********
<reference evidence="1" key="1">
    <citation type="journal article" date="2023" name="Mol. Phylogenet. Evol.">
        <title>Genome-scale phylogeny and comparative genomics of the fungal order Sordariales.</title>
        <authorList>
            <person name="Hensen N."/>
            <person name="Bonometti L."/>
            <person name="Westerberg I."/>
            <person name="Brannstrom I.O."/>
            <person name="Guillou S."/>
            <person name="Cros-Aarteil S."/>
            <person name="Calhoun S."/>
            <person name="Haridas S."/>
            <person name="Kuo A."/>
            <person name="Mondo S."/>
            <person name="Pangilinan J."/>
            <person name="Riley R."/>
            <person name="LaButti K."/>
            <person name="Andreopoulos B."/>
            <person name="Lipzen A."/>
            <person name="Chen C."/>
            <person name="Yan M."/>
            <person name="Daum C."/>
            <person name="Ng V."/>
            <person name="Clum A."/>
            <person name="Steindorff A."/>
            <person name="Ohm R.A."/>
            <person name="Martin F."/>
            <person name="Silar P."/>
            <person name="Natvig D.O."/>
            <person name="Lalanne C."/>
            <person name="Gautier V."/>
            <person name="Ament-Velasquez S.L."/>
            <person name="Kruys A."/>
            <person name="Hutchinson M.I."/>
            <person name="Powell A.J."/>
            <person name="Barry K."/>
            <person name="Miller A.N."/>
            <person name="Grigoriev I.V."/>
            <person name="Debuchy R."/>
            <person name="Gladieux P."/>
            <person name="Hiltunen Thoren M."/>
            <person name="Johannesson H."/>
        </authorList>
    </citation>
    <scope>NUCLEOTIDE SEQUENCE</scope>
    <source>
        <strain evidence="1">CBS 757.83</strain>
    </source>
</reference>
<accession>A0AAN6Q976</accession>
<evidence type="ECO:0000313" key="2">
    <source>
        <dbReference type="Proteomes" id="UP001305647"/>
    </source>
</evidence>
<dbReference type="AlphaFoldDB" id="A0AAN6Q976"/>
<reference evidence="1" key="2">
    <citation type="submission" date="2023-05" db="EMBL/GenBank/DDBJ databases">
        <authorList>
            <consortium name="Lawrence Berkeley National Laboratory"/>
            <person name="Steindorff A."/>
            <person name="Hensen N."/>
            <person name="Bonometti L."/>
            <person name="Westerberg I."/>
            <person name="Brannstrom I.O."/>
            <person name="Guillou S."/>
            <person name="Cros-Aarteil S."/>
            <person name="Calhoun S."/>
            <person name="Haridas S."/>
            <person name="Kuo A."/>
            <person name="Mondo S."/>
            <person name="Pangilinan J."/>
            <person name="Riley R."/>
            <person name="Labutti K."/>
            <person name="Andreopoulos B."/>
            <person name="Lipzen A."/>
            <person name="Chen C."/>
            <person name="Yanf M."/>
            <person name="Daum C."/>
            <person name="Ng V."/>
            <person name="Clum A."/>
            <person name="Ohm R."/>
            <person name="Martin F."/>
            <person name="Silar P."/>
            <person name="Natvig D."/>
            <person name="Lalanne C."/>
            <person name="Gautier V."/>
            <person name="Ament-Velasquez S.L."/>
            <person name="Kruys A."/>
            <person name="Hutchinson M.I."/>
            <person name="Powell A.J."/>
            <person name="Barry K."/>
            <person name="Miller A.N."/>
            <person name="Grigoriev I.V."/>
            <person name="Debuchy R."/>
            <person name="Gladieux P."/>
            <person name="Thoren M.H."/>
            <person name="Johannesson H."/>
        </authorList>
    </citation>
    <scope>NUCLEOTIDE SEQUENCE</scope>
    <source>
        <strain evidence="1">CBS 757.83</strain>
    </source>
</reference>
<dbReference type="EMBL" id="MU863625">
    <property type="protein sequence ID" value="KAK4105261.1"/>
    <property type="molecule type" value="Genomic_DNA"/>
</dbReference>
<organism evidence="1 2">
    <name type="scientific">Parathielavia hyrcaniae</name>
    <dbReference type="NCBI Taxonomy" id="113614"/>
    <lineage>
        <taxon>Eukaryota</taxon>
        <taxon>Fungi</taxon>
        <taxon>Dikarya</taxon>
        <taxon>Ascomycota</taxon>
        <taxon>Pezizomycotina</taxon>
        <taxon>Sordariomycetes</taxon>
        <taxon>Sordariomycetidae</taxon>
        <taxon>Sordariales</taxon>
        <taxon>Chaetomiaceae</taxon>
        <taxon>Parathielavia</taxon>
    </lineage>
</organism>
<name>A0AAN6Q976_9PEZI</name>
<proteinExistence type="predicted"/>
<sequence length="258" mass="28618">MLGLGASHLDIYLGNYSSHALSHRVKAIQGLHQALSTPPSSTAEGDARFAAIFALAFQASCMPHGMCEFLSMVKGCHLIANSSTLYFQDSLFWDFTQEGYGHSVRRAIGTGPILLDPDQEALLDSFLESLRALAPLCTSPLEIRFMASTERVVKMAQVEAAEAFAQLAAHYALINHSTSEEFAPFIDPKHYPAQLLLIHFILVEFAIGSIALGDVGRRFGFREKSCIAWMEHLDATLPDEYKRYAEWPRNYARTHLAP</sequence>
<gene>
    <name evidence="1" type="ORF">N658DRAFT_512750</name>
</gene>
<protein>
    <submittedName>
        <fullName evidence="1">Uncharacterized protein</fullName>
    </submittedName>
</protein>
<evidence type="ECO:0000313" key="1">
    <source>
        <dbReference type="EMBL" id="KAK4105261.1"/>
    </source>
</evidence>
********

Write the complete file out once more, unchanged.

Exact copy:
<reference evidence="1" key="1">
    <citation type="journal article" date="2023" name="Mol. Phylogenet. Evol.">
        <title>Genome-scale phylogeny and comparative genomics of the fungal order Sordariales.</title>
        <authorList>
            <person name="Hensen N."/>
            <person name="Bonometti L."/>
            <person name="Westerberg I."/>
            <person name="Brannstrom I.O."/>
            <person name="Guillou S."/>
            <person name="Cros-Aarteil S."/>
            <person name="Calhoun S."/>
            <person name="Haridas S."/>
            <person name="Kuo A."/>
            <person name="Mondo S."/>
            <person name="Pangilinan J."/>
            <person name="Riley R."/>
            <person name="LaButti K."/>
            <person name="Andreopoulos B."/>
            <person name="Lipzen A."/>
            <person name="Chen C."/>
            <person name="Yan M."/>
            <person name="Daum C."/>
            <person name="Ng V."/>
            <person name="Clum A."/>
            <person name="Steindorff A."/>
            <person name="Ohm R.A."/>
            <person name="Martin F."/>
            <person name="Silar P."/>
            <person name="Natvig D.O."/>
            <person name="Lalanne C."/>
            <person name="Gautier V."/>
            <person name="Ament-Velasquez S.L."/>
            <person name="Kruys A."/>
            <person name="Hutchinson M.I."/>
            <person name="Powell A.J."/>
            <person name="Barry K."/>
            <person name="Miller A.N."/>
            <person name="Grigoriev I.V."/>
            <person name="Debuchy R."/>
            <person name="Gladieux P."/>
            <person name="Hiltunen Thoren M."/>
            <person name="Johannesson H."/>
        </authorList>
    </citation>
    <scope>NUCLEOTIDE SEQUENCE</scope>
    <source>
        <strain evidence="1">CBS 757.83</strain>
    </source>
</reference>
<accession>A0AAN6Q976</accession>
<evidence type="ECO:0000313" key="2">
    <source>
        <dbReference type="Proteomes" id="UP001305647"/>
    </source>
</evidence>
<dbReference type="AlphaFoldDB" id="A0AAN6Q976"/>
<reference evidence="1" key="2">
    <citation type="submission" date="2023-05" db="EMBL/GenBank/DDBJ databases">
        <authorList>
            <consortium name="Lawrence Berkeley National Laboratory"/>
            <person name="Steindorff A."/>
            <person name="Hensen N."/>
            <person name="Bonometti L."/>
            <person name="Westerberg I."/>
            <person name="Brannstrom I.O."/>
            <person name="Guillou S."/>
            <person name="Cros-Aarteil S."/>
            <person name="Calhoun S."/>
            <person name="Haridas S."/>
            <person name="Kuo A."/>
            <person name="Mondo S."/>
            <person name="Pangilinan J."/>
            <person name="Riley R."/>
            <person name="Labutti K."/>
            <person name="Andreopoulos B."/>
            <person name="Lipzen A."/>
            <person name="Chen C."/>
            <person name="Yanf M."/>
            <person name="Daum C."/>
            <person name="Ng V."/>
            <person name="Clum A."/>
            <person name="Ohm R."/>
            <person name="Martin F."/>
            <person name="Silar P."/>
            <person name="Natvig D."/>
            <person name="Lalanne C."/>
            <person name="Gautier V."/>
            <person name="Ament-Velasquez S.L."/>
            <person name="Kruys A."/>
            <person name="Hutchinson M.I."/>
            <person name="Powell A.J."/>
            <person name="Barry K."/>
            <person name="Miller A.N."/>
            <person name="Grigoriev I.V."/>
            <person name="Debuchy R."/>
            <person name="Gladieux P."/>
            <person name="Thoren M.H."/>
            <person name="Johannesson H."/>
        </authorList>
    </citation>
    <scope>NUCLEOTIDE SEQUENCE</scope>
    <source>
        <strain evidence="1">CBS 757.83</strain>
    </source>
</reference>
<dbReference type="EMBL" id="MU863625">
    <property type="protein sequence ID" value="KAK4105261.1"/>
    <property type="molecule type" value="Genomic_DNA"/>
</dbReference>
<organism evidence="1 2">
    <name type="scientific">Parathielavia hyrcaniae</name>
    <dbReference type="NCBI Taxonomy" id="113614"/>
    <lineage>
        <taxon>Eukaryota</taxon>
        <taxon>Fungi</taxon>
        <taxon>Dikarya</taxon>
        <taxon>Ascomycota</taxon>
        <taxon>Pezizomycotina</taxon>
        <taxon>Sordariomycetes</taxon>
        <taxon>Sordariomycetidae</taxon>
        <taxon>Sordariales</taxon>
        <taxon>Chaetomiaceae</taxon>
        <taxon>Parathielavia</taxon>
    </lineage>
</organism>
<name>A0AAN6Q976_9PEZI</name>
<proteinExistence type="predicted"/>
<sequence length="258" mass="28618">MLGLGASHLDIYLGNYSSHALSHRVKAIQGLHQALSTPPSSTAEGDARFAAIFALAFQASCMPHGMCEFLSMVKGCHLIANSSTLYFQDSLFWDFTQEGYGHSVRRAIGTGPILLDPDQEALLDSFLESLRALAPLCTSPLEIRFMASTERVVKMAQVEAAEAFAQLAAHYALINHSTSEEFAPFIDPKHYPAQLLLIHFILVEFAIGSIALGDVGRRFGFREKSCIAWMEHLDATLPDEYKRYAEWPRNYARTHLAP</sequence>
<gene>
    <name evidence="1" type="ORF">N658DRAFT_512750</name>
</gene>
<protein>
    <submittedName>
        <fullName evidence="1">Uncharacterized protein</fullName>
    </submittedName>
</protein>
<evidence type="ECO:0000313" key="1">
    <source>
        <dbReference type="EMBL" id="KAK4105261.1"/>
    </source>
</evidence>